Cash Still King, but Strategy Counts Too

NEW YORK — The majority of publicly traded footwear firms are well positioned for the economic downturn because they have been conservatively hoarding cash. But even a healthy cash situation may not be enough should a firm have more deep-rooted problems, or if it is carrying a large debt load, experts said.

“Cash gives you tremendous flexibility,” said Jeff Van Sinderen, senior analyst at B. Riley & Co. “If you don’t have cash right now and your business isn’t good, you’re in a world of hurt.”

Sam Poser, an analyst with Sterne, Agee & Leach, agreed that having cash is smart, but, he said, a company’s strategy during an economic crisis should go several steps further. “The most important thing is knowing who you are,” he said. While cash can allow companies to last longer in this environment, he explained, there’s often a difference between who the companies think they are and how they are actually viewed by the end consumer.

Certainly, this climate is not a safe time to have a wobbly business strategy. Even those that have cash, but whose businesses have been flagging for several quarters — or even years — may be inching closer to the edge.

“K-Swiss, Kenneth Cole, Timberland continue to deteriorate. But because of the quality of their balance sheets, they can try to weather the storm,” said Scott Krasik of CL King & Associates. However, he added, “If they didn’t have [the cash], they’d be in a lot of trouble.”

Said Poser: “[Cash] will help [companies] in the short run stay alive, but unless [some firms] get their act together, it’s delaying the inevitable. You can’t rely on the cash. You have to rely on developing your mantra for the brand and have everyone understand what it is.”

For example, Kenneth Cole Productions, which ended the most recent quarter with $51 million in cash and no debt on its balance sheet, but whose financials have been lagging for a couple of years, outlined a long-term strategy to investors on its recent quarterly conference call. Goals included improving marketing and merchandising and opening at least 10 new outlet stores.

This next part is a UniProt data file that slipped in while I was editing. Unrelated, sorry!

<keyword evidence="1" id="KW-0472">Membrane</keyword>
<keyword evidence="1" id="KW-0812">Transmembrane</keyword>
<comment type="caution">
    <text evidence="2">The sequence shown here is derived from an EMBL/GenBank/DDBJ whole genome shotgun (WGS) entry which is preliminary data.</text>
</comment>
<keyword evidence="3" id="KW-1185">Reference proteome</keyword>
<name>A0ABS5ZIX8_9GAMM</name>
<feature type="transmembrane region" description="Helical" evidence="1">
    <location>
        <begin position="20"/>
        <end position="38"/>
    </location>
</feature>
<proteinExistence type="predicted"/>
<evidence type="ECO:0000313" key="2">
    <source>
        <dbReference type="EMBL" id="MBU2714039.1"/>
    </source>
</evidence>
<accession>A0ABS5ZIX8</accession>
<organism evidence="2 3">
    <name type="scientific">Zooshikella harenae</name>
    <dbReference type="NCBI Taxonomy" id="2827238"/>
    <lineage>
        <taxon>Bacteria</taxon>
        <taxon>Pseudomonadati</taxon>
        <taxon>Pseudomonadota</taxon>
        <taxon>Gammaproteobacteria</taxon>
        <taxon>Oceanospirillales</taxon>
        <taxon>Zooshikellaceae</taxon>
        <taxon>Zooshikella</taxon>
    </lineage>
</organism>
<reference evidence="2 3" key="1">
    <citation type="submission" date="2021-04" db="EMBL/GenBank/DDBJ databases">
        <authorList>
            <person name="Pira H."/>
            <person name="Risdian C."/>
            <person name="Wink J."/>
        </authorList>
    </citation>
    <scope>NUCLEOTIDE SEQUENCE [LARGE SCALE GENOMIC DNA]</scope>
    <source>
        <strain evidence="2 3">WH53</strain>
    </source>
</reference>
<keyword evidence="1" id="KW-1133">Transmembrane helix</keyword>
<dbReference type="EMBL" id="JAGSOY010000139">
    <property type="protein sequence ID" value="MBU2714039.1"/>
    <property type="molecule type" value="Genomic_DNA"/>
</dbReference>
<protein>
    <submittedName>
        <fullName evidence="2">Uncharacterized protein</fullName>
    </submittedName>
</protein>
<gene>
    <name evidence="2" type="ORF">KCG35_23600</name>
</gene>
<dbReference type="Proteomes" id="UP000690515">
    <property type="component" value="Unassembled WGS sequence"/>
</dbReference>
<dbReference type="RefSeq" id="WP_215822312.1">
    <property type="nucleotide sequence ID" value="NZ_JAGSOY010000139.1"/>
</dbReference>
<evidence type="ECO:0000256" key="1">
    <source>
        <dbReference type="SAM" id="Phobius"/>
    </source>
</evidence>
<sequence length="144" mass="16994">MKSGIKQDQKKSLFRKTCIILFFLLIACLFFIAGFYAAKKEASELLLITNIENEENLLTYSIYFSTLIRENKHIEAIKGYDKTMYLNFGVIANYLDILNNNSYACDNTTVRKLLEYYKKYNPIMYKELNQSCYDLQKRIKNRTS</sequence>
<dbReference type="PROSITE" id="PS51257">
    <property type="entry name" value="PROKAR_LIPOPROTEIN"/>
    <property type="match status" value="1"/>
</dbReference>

Among a sampling of other footwear firms’ cash positions, Timberland Co. ended the last quarter with $63 million; Skechers USA Inc. had $151 million as of Sept. 30; and Deckers Outdoor Corp. had $35 million at the end of its third quarter.

One firm, Collective Brands Inc., stands out for a couple market watchers because of its high debt load, especially amid the weak economy and soft consumer spending. The firm, which in March 2007 bought Collective International for $91 million in cash and five months later purchased Stride Rite Corp. for about $900 million (of which $725 million was financed) had about $1.13 billion in long-term debt on its balance sheet at the end of the second quarter, up from $200.9 million the prior year. The firm’s cash position at the end of the second quarter stood at $451 million.

Still, Collective said in its second-quarter filing with the Securities and Exchange Commission that its “liquid assets, cash generated from operations and amounts available under our revolving loan facility will provide us with sufficient funds for capital expenditures and other operating activities for the next 12 months.” Collective will report earnings next week, and analysts are calling for earnings per share of 43 cents, which would compare with 39 cents a year ago.

Another firm, Brown Shoe Co., closed out the second quarter with $150 million in long-term debt — not enough to seriously worry analysts — and $64 million in cash. Brown is reporting earnings tomorrow, with analysts expecting EPS to fall to 17 cents, from 61 cents a year ago.

In the meantime, some analysts now advise firms not to initiate stock buybacks as a potential use of cash, or to even make acquisitions, despite what would likely be depressed acquisition multiples. Though Nike Inc. in late September initiated a $5 billion buyback program and Iconix Brand Group earlier this month announced a $75 million stock repurchase plan, big-box retailers Target Corp. and Macy’s Inc. recently suspended theirs.

No blockbuster footwear-related acquisitions have taken place for some time. However, Foot Locker Inc. recently closed on its $103 million acquisition of CCS, which it paid for in cash. And Iconix said on its most recent conference call that in terms of acquisitions, it had recently seen “a lot of really interesting brands” that it is “pretty excited about.” Iconix projects free cash flows to hit $118 million by Dec. 31.

As for other uses of cash, K-Swiss recently initiated a special $2-a-share cash dividend. But B. Riley’s Van Sinderen said the firm’s financial position should be fine for the time being. “K-Swiss only has 35 million shares outstanding, when they had $290 million in cash at the end of the third quarter,” he said. “It’s plenty of cash [to pay for the dividend], unless they start generating enormous losses.”

Indeed, John Shanley of Susquehanna Financial Group noted that K-Swiss has enough cash in its coffers, but he wrote in a report following the firm’s earnings report earlier this month that “an expected loss in fiscal year 2009 would begin to erode this [cash position]. While we do not believe the company is in any immediate financial danger, we also do not see any growth catalysts over the next year to make K-Swiss a compelling story.”

Finally, there is at least one more reason firms should make liquidity a priority: Adam Rifkin, SVP of Barclays Capital’s global retail/consumer group, said at a seminar last month, “Investors will push down a stock [price] if they think [the company] is running out of cash.”


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